[syn: divination, foretelling, soothsaying, fortune telling]
The Collaborative International Dictionary of English v.0.48:
Divination \Div`i*na"tion\, n. [L. divinatio, fr. divinare,
divinatum, to foresee, foretell, fr. divinus: cf. F.
divination. See Divine.]
1. The act of divining; a foreseeing or foretelling of future
events; the pretended art discovering secret or future by
There shall not be found among you any one that . .
. useth divination, or an observer of times, or an
enchanter. --Deut. xviii.
Note: Among the ancient heathen philosophers natural
divination was supposed to be effected by a divine
afflatus; artificial divination by certain rites,
omens, or appearances, as the flight of birds, entrails
of animals, etc.
2. An indication of what is future or secret; augury omen;
conjectural presage; prediction.
Birds which do give a happy divination of things to
come. --Sir T.
WordNet (r) 3.0 (2006):
n 1: successful conjecture by unusual insight or good luck
2: a prediction uttered under divine inspiration [syn:
3: the art or gift of prophecy (or the pretense of prophecy) by
supernatural means [syn: divination, foretelling,
soothsaying, fortune telling]
Moby Thesaurus II by Grady Ward, 1.0:
69 Moby Thesaurus words for "divination":
alchemy, astrodiagnosis, astrology, astromancy, augury, bewitchery,
charm, clairvoyance, crystal ball, crystal gazing, divining,
enchantment, fetishism, fortunetelling, genethliacs, genethlialogy,
glamour, gramarye, halomancy, haruspication, haruspicy, hoodoo,
horoscopy, idolomancy, juju, jujuism, magic, mantic, mantology,
natural magic, necromancy, obeah, onomancy, palm-reading,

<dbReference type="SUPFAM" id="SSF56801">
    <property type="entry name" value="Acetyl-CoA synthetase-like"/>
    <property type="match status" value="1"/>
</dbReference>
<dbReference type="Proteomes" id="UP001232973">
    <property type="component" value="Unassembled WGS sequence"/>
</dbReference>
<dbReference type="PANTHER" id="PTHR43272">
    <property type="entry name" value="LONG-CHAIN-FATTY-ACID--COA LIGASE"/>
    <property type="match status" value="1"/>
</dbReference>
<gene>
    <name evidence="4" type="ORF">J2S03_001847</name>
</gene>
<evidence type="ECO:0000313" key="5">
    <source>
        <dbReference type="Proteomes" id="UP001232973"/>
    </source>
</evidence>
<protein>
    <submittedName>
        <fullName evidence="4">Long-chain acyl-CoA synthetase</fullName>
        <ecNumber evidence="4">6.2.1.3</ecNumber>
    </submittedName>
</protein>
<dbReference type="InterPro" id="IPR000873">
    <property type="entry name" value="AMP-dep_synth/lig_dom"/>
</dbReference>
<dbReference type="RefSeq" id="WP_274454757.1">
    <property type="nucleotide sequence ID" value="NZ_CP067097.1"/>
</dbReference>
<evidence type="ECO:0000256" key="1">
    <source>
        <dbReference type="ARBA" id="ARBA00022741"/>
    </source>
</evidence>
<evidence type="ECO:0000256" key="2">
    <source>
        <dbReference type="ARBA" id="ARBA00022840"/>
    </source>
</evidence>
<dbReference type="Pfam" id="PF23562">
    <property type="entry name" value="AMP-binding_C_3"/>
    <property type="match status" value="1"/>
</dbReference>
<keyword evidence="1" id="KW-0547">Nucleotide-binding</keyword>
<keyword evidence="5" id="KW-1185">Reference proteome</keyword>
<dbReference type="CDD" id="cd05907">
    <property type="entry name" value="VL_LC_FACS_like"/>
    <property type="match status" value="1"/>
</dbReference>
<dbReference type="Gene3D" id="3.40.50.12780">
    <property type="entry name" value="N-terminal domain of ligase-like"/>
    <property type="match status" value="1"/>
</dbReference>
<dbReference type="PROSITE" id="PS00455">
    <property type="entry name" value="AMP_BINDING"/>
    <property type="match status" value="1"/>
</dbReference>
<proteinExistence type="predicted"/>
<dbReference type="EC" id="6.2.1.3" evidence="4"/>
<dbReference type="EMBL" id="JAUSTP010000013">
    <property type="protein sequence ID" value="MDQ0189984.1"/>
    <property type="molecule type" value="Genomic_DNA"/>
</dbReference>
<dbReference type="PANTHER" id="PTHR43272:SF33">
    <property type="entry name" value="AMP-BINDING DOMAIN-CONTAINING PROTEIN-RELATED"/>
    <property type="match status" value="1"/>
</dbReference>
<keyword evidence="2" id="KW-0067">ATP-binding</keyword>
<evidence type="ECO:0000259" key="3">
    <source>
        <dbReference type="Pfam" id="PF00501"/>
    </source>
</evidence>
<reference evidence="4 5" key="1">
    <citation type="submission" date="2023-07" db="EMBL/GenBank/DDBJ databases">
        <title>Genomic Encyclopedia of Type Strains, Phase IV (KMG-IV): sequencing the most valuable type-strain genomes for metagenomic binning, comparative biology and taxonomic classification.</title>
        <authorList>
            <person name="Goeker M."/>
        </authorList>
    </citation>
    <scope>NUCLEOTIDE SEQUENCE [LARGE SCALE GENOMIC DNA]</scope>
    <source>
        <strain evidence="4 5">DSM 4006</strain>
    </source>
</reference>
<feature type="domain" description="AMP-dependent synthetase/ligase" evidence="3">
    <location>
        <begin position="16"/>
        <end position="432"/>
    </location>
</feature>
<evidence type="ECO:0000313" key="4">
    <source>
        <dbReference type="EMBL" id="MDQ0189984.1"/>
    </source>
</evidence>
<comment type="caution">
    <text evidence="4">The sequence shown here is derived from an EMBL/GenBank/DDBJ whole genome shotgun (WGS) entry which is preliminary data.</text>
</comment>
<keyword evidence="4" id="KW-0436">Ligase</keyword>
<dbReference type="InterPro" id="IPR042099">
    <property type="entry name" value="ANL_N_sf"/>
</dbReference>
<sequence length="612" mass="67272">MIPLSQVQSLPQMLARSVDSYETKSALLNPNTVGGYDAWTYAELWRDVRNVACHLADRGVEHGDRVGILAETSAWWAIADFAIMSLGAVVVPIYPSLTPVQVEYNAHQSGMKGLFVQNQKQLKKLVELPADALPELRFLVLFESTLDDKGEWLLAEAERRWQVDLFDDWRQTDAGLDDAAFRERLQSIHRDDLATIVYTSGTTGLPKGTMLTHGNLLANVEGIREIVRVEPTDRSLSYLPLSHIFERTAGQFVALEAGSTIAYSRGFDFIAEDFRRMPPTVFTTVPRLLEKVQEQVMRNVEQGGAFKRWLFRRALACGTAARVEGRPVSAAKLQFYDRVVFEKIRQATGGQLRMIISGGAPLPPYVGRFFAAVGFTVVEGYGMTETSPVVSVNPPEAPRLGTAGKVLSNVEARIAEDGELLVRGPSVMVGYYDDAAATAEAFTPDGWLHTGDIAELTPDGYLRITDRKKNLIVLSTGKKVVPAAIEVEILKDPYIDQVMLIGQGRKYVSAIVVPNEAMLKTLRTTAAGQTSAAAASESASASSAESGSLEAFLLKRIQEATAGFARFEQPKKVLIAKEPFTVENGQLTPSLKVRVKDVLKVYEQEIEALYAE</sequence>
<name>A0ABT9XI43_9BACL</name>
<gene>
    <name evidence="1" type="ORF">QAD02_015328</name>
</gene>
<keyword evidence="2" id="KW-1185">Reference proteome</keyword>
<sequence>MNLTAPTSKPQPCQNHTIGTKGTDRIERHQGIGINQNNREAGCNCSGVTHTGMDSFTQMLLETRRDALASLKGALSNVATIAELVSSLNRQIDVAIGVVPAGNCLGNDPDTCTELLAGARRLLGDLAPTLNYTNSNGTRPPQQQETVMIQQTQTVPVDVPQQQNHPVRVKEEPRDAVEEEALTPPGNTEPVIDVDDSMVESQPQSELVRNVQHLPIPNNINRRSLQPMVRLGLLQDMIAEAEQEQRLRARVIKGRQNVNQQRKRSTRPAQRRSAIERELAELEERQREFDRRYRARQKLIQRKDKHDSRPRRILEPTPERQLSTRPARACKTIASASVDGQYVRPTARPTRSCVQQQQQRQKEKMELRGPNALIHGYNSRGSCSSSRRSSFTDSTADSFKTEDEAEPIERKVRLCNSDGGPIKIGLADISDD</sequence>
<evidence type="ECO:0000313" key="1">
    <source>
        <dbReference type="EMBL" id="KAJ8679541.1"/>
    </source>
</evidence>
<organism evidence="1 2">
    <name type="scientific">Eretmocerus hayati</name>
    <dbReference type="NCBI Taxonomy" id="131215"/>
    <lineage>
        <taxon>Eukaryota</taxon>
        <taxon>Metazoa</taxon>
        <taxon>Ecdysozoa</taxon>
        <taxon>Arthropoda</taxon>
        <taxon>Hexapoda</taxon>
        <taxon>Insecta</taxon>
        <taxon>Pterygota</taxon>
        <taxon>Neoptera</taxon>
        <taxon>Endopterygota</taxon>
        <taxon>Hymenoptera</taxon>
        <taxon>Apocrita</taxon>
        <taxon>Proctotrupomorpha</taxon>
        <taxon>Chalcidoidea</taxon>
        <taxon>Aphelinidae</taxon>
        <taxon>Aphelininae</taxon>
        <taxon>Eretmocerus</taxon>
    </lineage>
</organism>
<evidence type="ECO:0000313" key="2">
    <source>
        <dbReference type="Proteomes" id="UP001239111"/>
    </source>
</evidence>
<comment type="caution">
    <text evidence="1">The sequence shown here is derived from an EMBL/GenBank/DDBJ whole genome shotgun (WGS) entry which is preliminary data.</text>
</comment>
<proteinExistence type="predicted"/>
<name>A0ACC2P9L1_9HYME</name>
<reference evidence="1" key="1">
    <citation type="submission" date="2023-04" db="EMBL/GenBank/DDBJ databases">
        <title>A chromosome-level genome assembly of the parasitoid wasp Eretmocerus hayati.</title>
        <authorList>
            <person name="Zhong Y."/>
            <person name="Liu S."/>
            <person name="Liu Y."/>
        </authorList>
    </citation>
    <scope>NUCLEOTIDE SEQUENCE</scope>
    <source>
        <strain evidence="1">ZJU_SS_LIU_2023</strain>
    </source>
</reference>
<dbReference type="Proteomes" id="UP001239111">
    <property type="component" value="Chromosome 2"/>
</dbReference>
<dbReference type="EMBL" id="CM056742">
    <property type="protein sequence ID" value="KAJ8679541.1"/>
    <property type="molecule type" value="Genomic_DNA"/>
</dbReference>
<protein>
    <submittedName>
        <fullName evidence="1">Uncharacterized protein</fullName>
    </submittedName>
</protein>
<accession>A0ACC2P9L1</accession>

palmistry, pythonism, rune, shamanism, sorcery, sortes Biblicae,
sortes Homericae, sortes Praenestinae, sortes Vergilianae,
sortilege, spatulamancy, spell, spellbinding, spellcasting,
spodomancy, stichomancy, sycomancy, sympathetic magic,
thaumaturgia, thaumaturgics, thaumaturgism, thaumaturgy, theomancy,
theurgy, vampirism, voodoo, voodooism, wanga, white magic,
witchcraft, witchery, witchwork, wizardry, xylomancy, zoomancy
Easton's 1897 Bible Dictionary:
of false prophets (Deut. 18:10, 14; Micah 3:6, 7, 11), of
necromancers (1 Sam. 28:8), of the Philistine priests and
diviners (1 Sam. 6:2), of Balaam (Josh. 13:22). Three kinds of
divination are mentioned in Ezek. 21:21, by arrows, consulting
with images (the teraphim), and by examining the entrails of
animals sacrificed. The practice of this art seems to have been
encouraged in ancient Egypt. Diviners also abounded among the
aborigines of Canaan and the Philistines (Isa. 2:6; 1 Sam. 28).
At a later period multitudes of magicians poured from Chaldea
and Arabia into the land of Israel, and pursued their
occupations (Isa. 8:19; 2 Kings 21:6; 2 Chr. 33:6). This
superstition widely spread, and in the time of the apostles
there were "vagabond Jews, exorcists" (Acts 19:13), and men like
Simon Magus (Acts 8:9), Bar-jesus (13:6, 8), and other jugglers
and impostors (19:19; 2 Tim. 3:13). Every species and degree of
this superstition was strictly forbidden by the law of Moses
(Ex. 22:18; Lev. 19:26, 31; 20:27; Deut. 18:10, 11).
But beyond these various forms of superstition, there are
instances of divination on record in the Scriptures by which God
was pleased to make known his will.
(1.) There was divination by lot, by which, when resorted to
in matters of moment, and with solemnity, God intimated his will
(Josh. 7:13). The land of Canaan was divided by lot (Num. 26:55,
56); Achan's guilt was detected (Josh. 7:16-19), Saul was
elected king (1 Sam. 10:20, 21), and Matthias chosen to the
apostleship, by the solem lot (Acts 1:26). It was thus also that
the scape-goat was determined (Lev. 16:8-10).
(2.) There was divination by dreams (Gen. 20:6; Deut. 13:1, 3;
Judg. 7:13, 15; Matt. 1:20; 2:12, 13, 19, 22). This is
illustrated in the history of Joseph (Gen. 41:25-32) and of
Daniel (2:27; 4:19-28).
(3.) By divine appointment there was also divination by the
Urim and Thummim (Num. 27:21), and by the ephod.
(4.) God was pleased sometimes to vouch-safe direct vocal
communications to men (Deut. 34:10; Ex. 3:4; 4:3; Deut. 4:14,
15; 1 Kings 19:12). He also communed with men from above the
mercy-seat (Ex. 25:22), and at the door of the tabernacle (Ex.
(5.) Through his prophets God revealed himself, and gave
intimations of his will (2 Kings 13:17; Jer. 51:63, 64).
The Devil's Dictionary (1881-1906):
DIVINATION, n. The art of nosing out the occult. Divination is of as
many kinds as there are fruit-bearing varieties of the flowering dunce
and the early fool.